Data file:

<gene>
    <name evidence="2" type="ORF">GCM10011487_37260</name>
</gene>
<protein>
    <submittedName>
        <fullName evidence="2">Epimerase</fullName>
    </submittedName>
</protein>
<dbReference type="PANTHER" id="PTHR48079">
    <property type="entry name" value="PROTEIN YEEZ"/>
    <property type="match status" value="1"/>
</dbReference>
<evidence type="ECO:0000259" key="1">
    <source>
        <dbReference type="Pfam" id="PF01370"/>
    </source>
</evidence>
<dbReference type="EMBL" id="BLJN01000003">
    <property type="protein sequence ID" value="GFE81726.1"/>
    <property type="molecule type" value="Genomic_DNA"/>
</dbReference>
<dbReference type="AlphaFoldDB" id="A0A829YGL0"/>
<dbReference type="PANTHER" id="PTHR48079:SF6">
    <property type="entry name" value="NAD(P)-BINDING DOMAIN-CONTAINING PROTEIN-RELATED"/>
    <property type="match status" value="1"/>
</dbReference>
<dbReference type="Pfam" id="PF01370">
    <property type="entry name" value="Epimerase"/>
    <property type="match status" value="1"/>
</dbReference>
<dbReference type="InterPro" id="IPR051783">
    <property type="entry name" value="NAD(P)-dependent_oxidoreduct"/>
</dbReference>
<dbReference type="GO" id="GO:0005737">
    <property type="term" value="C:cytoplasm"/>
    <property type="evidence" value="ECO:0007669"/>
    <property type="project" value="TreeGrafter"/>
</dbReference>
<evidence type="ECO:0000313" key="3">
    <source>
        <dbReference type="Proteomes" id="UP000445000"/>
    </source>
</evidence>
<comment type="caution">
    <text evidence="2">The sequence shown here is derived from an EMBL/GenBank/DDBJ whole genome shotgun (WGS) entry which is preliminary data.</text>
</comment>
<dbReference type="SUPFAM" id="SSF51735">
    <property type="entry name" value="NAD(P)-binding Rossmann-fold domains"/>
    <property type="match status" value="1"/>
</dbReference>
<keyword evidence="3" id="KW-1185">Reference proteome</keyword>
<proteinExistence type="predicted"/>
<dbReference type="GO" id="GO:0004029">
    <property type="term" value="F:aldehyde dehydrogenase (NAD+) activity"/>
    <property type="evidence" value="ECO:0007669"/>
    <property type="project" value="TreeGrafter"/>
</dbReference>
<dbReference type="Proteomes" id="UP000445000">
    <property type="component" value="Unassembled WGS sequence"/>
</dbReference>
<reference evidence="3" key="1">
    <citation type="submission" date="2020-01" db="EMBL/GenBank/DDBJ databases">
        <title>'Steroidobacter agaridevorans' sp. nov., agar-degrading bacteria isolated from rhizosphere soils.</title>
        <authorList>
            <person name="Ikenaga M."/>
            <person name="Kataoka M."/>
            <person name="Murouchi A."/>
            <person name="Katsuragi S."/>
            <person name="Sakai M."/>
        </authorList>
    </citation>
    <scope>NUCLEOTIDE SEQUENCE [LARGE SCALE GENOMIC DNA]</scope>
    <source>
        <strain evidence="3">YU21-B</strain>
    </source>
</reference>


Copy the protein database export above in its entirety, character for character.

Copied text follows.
<gene>
    <name evidence="2" type="ORF">GCM10011487_37260</name>
</gene>
<protein>
    <submittedName>
        <fullName evidence="2">Epimerase</fullName>
    </submittedName>
</protein>
<dbReference type="PANTHER" id="PTHR48079">
    <property type="entry name" value="PROTEIN YEEZ"/>
    <property type="match status" value="1"/>
</dbReference>
<evidence type="ECO:0000259" key="1">
    <source>
        <dbReference type="Pfam" id="PF01370"/>
    </source>
</evidence>
<dbReference type="EMBL" id="BLJN01000003">
    <property type="protein sequence ID" value="GFE81726.1"/>
    <property type="molecule type" value="Genomic_DNA"/>
</dbReference>
<dbReference type="AlphaFoldDB" id="A0A829YGL0"/>
<dbReference type="PANTHER" id="PTHR48079:SF6">
    <property type="entry name" value="NAD(P)-BINDING DOMAIN-CONTAINING PROTEIN-RELATED"/>
    <property type="match status" value="1"/>
</dbReference>
<dbReference type="Pfam" id="PF01370">
    <property type="entry name" value="Epimerase"/>
    <property type="match status" value="1"/>
</dbReference>
<dbReference type="InterPro" id="IPR051783">
    <property type="entry name" value="NAD(P)-dependent_oxidoreduct"/>
</dbReference>
<dbReference type="GO" id="GO:0005737">
    <property type="term" value="C:cytoplasm"/>
    <property type="evidence" value="ECO:0007669"/>
    <property type="project" value="TreeGrafter"/>
</dbReference>
<evidence type="ECO:0000313" key="3">
    <source>
        <dbReference type="Proteomes" id="UP000445000"/>
    </source>
</evidence>
<comment type="caution">
    <text evidence="2">The sequence shown here is derived from an EMBL/GenBank/DDBJ whole genome shotgun (WGS) entry which is preliminary data.</text>
</comment>
<dbReference type="SUPFAM" id="SSF51735">
    <property type="entry name" value="NAD(P)-binding Rossmann-fold domains"/>
    <property type="match status" value="1"/>
</dbReference>
<keyword evidence="3" id="KW-1185">Reference proteome</keyword>
<proteinExistence type="predicted"/>
<dbReference type="GO" id="GO:0004029">
    <property type="term" value="F:aldehyde dehydrogenase (NAD+) activity"/>
    <property type="evidence" value="ECO:0007669"/>
    <property type="project" value="TreeGrafter"/>
</dbReference>
<dbReference type="Proteomes" id="UP000445000">
    <property type="component" value="Unassembled WGS sequence"/>
</dbReference>
<reference evidence="3" key="1">
    <citation type="submission" date="2020-01" db="EMBL/GenBank/DDBJ databases">
        <title>'Steroidobacter agaridevorans' sp. nov., agar-degrading bacteria isolated from rhizosphere soils.</title>
        <authorList>
            <person name="Ikenaga M."/>
            <person name="Kataoka M."/>
            <person name="Murouchi A."/>
            <person name="Katsuragi S."/>
            <person name="Sakai M."/>
        </authorList>
    </citation>
    <scope>NUCLEOTIDE SEQUENCE [LARGE SCALE GENOMIC DNA]</scope>
    <source>
        <strain evidence="3">YU21-B</strain>
    </source>
</reference>